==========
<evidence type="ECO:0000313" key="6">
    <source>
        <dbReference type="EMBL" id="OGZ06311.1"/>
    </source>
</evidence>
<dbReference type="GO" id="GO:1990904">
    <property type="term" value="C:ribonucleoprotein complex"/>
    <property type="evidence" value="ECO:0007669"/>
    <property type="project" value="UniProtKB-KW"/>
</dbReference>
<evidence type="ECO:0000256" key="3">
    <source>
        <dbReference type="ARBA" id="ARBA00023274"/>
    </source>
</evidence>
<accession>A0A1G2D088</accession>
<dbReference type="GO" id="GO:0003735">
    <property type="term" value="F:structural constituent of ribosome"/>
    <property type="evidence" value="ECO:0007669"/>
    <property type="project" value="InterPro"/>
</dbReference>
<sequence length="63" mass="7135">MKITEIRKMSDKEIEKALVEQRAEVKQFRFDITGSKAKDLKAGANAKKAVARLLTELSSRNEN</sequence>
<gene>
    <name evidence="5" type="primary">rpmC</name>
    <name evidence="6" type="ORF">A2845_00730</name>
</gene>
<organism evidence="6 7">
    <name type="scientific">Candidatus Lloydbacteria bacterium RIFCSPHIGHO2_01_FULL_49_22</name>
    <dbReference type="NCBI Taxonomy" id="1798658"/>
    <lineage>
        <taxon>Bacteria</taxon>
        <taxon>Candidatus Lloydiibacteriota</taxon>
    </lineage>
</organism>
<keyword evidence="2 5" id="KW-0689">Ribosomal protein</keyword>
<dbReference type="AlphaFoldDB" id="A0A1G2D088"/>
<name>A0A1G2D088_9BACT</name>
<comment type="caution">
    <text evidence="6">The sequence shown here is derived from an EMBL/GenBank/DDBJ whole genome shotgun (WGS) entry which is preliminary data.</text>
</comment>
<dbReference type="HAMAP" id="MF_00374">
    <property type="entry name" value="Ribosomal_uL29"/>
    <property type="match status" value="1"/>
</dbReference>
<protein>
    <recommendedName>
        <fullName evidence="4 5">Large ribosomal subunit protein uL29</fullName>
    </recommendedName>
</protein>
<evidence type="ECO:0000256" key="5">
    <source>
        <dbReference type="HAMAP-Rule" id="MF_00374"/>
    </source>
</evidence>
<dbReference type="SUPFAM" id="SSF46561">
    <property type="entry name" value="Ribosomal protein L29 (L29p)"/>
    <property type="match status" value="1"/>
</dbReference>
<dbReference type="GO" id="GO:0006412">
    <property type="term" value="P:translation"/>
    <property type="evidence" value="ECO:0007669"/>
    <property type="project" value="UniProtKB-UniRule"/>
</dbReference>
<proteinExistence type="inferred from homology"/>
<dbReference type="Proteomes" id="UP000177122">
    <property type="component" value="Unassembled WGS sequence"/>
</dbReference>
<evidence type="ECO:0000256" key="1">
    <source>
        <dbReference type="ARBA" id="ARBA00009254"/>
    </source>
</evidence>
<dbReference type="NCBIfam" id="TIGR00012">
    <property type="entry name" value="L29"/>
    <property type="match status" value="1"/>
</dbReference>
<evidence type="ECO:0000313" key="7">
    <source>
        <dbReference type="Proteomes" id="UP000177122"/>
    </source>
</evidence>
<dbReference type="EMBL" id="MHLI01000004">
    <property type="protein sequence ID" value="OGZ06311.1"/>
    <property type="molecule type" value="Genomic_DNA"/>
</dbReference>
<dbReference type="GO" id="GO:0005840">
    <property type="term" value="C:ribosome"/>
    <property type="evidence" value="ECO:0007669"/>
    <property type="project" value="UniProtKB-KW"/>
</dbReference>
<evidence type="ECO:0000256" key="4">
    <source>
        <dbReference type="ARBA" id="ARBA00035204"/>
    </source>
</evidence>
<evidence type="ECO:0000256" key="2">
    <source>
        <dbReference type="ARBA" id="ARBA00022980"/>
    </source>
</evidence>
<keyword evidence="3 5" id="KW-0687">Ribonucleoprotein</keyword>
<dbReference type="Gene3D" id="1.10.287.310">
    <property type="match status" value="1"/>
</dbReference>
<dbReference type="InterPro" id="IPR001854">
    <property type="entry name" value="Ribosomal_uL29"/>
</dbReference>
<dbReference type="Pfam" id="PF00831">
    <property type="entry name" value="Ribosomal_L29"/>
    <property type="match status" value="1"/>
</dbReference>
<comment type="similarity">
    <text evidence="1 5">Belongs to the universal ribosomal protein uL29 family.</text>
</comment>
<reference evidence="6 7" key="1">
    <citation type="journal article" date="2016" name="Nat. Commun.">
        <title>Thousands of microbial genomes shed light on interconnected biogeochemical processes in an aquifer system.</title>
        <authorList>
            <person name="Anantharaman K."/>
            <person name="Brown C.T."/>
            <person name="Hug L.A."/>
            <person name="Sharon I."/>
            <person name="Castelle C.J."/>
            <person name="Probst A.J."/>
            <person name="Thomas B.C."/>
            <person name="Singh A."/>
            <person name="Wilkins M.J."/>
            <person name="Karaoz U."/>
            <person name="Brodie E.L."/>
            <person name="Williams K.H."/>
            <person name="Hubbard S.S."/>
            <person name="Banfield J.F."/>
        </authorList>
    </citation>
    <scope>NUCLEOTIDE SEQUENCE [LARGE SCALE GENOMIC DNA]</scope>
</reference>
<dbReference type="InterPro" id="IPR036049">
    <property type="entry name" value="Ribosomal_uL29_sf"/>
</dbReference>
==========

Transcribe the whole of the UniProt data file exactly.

<evidence type="ECO:0000313" key="6">
    <source>
        <dbReference type="EMBL" id="OGZ06311.1"/>
    </source>
</evidence>
<dbReference type="GO" id="GO:1990904">
    <property type="term" value="C:ribonucleoprotein complex"/>
    <property type="evidence" value="ECO:0007669"/>
    <property type="project" value="UniProtKB-KW"/>
</dbReference>
<evidence type="ECO:0000256" key="3">
    <source>
        <dbReference type="ARBA" id="ARBA00023274"/>
    </source>
</evidence>
<accession>A0A1G2D088</accession>
<dbReference type="GO" id="GO:0003735">
    <property type="term" value="F:structural constituent of ribosome"/>
    <property type="evidence" value="ECO:0007669"/>
    <property type="project" value="InterPro"/>
</dbReference>
<sequence length="63" mass="7135">MKITEIRKMSDKEIEKALVEQRAEVKQFRFDITGSKAKDLKAGANAKKAVARLLTELSSRNEN</sequence>
<gene>
    <name evidence="5" type="primary">rpmC</name>
    <name evidence="6" type="ORF">A2845_00730</name>
</gene>
<organism evidence="6 7">
    <name type="scientific">Candidatus Lloydbacteria bacterium RIFCSPHIGHO2_01_FULL_49_22</name>
    <dbReference type="NCBI Taxonomy" id="1798658"/>
    <lineage>
        <taxon>Bacteria</taxon>
        <taxon>Candidatus Lloydiibacteriota</taxon>
    </lineage>
</organism>
<keyword evidence="2 5" id="KW-0689">Ribosomal protein</keyword>
<dbReference type="AlphaFoldDB" id="A0A1G2D088"/>
<name>A0A1G2D088_9BACT</name>
<comment type="caution">
    <text evidence="6">The sequence shown here is derived from an EMBL/GenBank/DDBJ whole genome shotgun (WGS) entry which is preliminary data.</text>
</comment>
<dbReference type="HAMAP" id="MF_00374">
    <property type="entry name" value="Ribosomal_uL29"/>
    <property type="match status" value="1"/>
</dbReference>
<protein>
    <recommendedName>
        <fullName evidence="4 5">Large ribosomal subunit protein uL29</fullName>
    </recommendedName>
</protein>
<evidence type="ECO:0000256" key="5">
    <source>
        <dbReference type="HAMAP-Rule" id="MF_00374"/>
    </source>
</evidence>
<dbReference type="SUPFAM" id="SSF46561">
    <property type="entry name" value="Ribosomal protein L29 (L29p)"/>
    <property type="match status" value="1"/>
</dbReference>
<dbReference type="GO" id="GO:0006412">
    <property type="term" value="P:translation"/>
    <property type="evidence" value="ECO:0007669"/>
    <property type="project" value="UniProtKB-UniRule"/>
</dbReference>
<proteinExistence type="inferred from homology"/>
<dbReference type="Proteomes" id="UP000177122">
    <property type="component" value="Unassembled WGS sequence"/>
</dbReference>
<evidence type="ECO:0000256" key="1">
    <source>
        <dbReference type="ARBA" id="ARBA00009254"/>
    </source>
</evidence>
<dbReference type="NCBIfam" id="TIGR00012">
    <property type="entry name" value="L29"/>
    <property type="match status" value="1"/>
</dbReference>
<evidence type="ECO:0000313" key="7">
    <source>
        <dbReference type="Proteomes" id="UP000177122"/>
    </source>
</evidence>
<dbReference type="EMBL" id="MHLI01000004">
    <property type="protein sequence ID" value="OGZ06311.1"/>
    <property type="molecule type" value="Genomic_DNA"/>
</dbReference>
<dbReference type="GO" id="GO:0005840">
    <property type="term" value="C:ribosome"/>
    <property type="evidence" value="ECO:0007669"/>
    <property type="project" value="UniProtKB-KW"/>
</dbReference>
<evidence type="ECO:0000256" key="4">
    <source>
        <dbReference type="ARBA" id="ARBA00035204"/>
    </source>
</evidence>
<evidence type="ECO:0000256" key="2">
    <source>
        <dbReference type="ARBA" id="ARBA00022980"/>
    </source>
</evidence>
<keyword evidence="3 5" id="KW-0687">Ribonucleoprotein</keyword>
<dbReference type="Gene3D" id="1.10.287.310">
    <property type="match status" value="1"/>
</dbReference>
<dbReference type="InterPro" id="IPR001854">
    <property type="entry name" value="Ribosomal_uL29"/>
</dbReference>
<dbReference type="Pfam" id="PF00831">
    <property type="entry name" value="Ribosomal_L29"/>
    <property type="match status" value="1"/>
</dbReference>
<comment type="similarity">
    <text evidence="1 5">Belongs to the universal ribosomal protein uL29 family.</text>
</comment>
<reference evidence="6 7" key="1">
    <citation type="journal article" date="2016" name="Nat. Commun.">
        <title>Thousands of microbial genomes shed light on interconnected biogeochemical processes in an aquifer system.</title>
        <authorList>
            <person name="Anantharaman K."/>
            <person name="Brown C.T."/>
            <person name="Hug L.A."/>
            <person name="Sharon I."/>
            <person name="Castelle C.J."/>
            <person name="Probst A.J."/>
            <person name="Thomas B.C."/>
            <person name="Singh A."/>
            <person name="Wilkins M.J."/>
            <person name="Karaoz U."/>
            <person name="Brodie E.L."/>
            <person name="Williams K.H."/>
            <person name="Hubbard S.S."/>
            <person name="Banfield J.F."/>
        </authorList>
    </citation>
    <scope>NUCLEOTIDE SEQUENCE [LARGE SCALE GENOMIC DNA]</scope>
</reference>
<dbReference type="InterPro" id="IPR036049">
    <property type="entry name" value="Ribosomal_uL29_sf"/>
</dbReference>